As a lifelong Angeleno and having had a musical epiphany at the beginning of college in the Fall of 2007 and hungry for every piece of new indie music, I have had an affection and admiration for the music of Flying Lotus since his first track releases featured during bumpers on Adult Swim. It has been a wonderful journey witnessing his musical exploration and evolution in the LA beatmaking scene, and with the breadth of his work and his influence in full three-dimensional display Friday night at his homecoming show on the final night of his tour, it was like witnessing something truly legendary.
Flying Lotus, aka Steven Ellison, performed a new iteration of his 3D show at The Novo in LA Live Friday night. While it wasn’t all that different in nature from his first 3D show – a large screen on-stage displaying incredibly trippy and stupendous 3D visual effects in cue with the music with Ellison staying primarily behind a podium (except this time it wasn’t in the shape of an amorphous blob like something straight out of his film Kuso but instead like some electronic sentient being like something straight out of The Matrix) – it was certainly better. Thousands of times better. Sure, the eerie-ness of Hollywood Forever Cemetery sounds like it would befit FlyLo’s music, but you can’t feel all too immersed in it if you’re forced to stare at a screen from a far distance, when the 3D effects aren’t nearly as…effective. That this new 3D iteration would be happening in the enclosed and intimate space of The Novo with encapsulated sound pretty much washed away any notion that this was going to be the same experience.
Some of that I think is also owed to the fact that his new album for which Flying Lotus is touring – Flamagra – is some of Ellison’s best work in some time. It’s an album loaded with jam sessions of electro-funk with hip hop intuition themed around fire, and that propulsive and outwardly energy of the music brought about the essence of his twisted visuals and impressive lighting cues for an exciting time, something the more meditative and thematically sobering You’re Dead! didn’t quite capture. If it was any 3D tour run to see Flying Lotus on, it was during this album cycle to do that trick.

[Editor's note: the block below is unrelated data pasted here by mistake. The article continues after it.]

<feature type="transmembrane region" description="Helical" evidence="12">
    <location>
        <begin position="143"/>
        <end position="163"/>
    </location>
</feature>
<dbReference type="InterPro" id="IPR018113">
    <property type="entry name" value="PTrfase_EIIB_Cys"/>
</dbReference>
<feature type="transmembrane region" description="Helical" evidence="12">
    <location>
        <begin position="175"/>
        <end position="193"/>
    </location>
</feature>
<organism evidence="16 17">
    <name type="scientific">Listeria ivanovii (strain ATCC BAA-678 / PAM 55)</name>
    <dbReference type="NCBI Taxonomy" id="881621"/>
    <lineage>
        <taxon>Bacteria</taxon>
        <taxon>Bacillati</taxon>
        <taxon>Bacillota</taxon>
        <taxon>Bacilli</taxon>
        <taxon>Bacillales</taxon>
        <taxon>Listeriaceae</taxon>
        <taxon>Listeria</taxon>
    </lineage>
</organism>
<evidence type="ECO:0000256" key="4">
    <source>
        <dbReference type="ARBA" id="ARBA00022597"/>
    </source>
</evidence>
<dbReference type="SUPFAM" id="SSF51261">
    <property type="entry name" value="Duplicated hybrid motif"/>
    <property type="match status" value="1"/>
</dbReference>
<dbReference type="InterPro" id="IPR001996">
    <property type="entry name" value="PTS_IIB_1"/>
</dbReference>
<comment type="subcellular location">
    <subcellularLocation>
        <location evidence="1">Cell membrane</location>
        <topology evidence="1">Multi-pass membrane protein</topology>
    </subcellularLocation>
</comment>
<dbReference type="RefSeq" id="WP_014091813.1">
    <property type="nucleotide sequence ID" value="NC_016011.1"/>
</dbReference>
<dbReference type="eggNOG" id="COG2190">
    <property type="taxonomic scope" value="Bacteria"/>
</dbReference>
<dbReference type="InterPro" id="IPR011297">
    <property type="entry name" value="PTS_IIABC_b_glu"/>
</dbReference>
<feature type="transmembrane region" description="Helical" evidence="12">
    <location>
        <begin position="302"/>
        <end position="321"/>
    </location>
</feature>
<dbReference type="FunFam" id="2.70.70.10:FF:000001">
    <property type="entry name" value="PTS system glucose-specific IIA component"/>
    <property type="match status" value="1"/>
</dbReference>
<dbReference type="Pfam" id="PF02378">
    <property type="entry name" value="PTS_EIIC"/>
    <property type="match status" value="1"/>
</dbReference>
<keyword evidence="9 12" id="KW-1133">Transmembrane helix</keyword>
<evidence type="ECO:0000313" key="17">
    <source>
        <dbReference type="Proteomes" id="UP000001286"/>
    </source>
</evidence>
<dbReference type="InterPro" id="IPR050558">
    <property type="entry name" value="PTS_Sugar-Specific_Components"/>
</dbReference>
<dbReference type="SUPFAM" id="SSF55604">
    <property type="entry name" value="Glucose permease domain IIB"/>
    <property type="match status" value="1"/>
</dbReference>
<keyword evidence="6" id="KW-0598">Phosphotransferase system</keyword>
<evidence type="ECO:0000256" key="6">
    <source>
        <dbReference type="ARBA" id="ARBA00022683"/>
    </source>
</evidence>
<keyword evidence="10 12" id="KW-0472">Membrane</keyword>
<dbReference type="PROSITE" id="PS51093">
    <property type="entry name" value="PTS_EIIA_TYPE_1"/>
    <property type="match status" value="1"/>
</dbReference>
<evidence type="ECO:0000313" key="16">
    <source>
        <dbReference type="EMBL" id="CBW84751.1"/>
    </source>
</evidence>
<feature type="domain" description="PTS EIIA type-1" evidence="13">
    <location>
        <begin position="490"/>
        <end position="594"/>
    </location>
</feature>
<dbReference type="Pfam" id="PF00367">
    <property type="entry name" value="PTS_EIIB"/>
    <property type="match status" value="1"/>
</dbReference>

He did step away from the podium for a second as Captain Murphy, his rap alter ego, and he did dip back into Cosmogramma territory with “Zodiac Shit” and an encore presentation of fan favorite “Do The Astral Plane.” For the most part, Flying Lotus let loose on what was his final show of the tour and his homecoming show at that, which gave the night a really fun and engaging atmosphere. What places the show over the top as something truly legendary, though, as I stated earlier, is that there was a muted sense of reflection that was cast over what was already a musically mystical night.
In between openers sets, what would have normally been a moment for concert-goers to get another drink at the bar or chat about the set they just saw/heard was instead a moment of reflection, one about the life of artist Ras G, an LA beatmaker who had passed in July of this year. A docu-style video was presented on the large screen on stage in which Ras G talked about his labelmates (including FlyLo) and his outlook on the LA beatmaking scene, which has truly come into its own in the last decade. That five-minute video really set the tone for the rest of the evening, one of just awe towards the people whose talents and personalities really have had influential powers.
Flying Lotus was clearly influenced and inspired by Ras G, who featured on Ellison’s label with the evening’s openers Brandon Coleman Spacetalker and Salami Rose Joe Louis. He paused his own set to reflect on his good nature, a moment for Ellison to let it out in his hometown after not having had the chance to based on his extensive tour schedule.
The openers, too, with their astounding technical fusiony jams, had much to offer Ellison and vice versa, with Brandon Coleman in particular coming out to perform “Do The Astral Plane” and later close friend/bassist extraordinaire Thundercat, who came out last to perform the Ellison-produced “Them Changes.”
Not only was Flying Lotus in 3D a technical feat and a musical odyssey through the beatmaker’s best material, but it found a way to tie in all of that madcap energy and wizardry into a concept of celebration in grief and admiration for those who create and inspire and influence. He brought out the stops for his hometown show, miles ahead from his previous 3D iteration, to bring one of the best live experiences I’ve ever had. I continue to admire the man’s genius.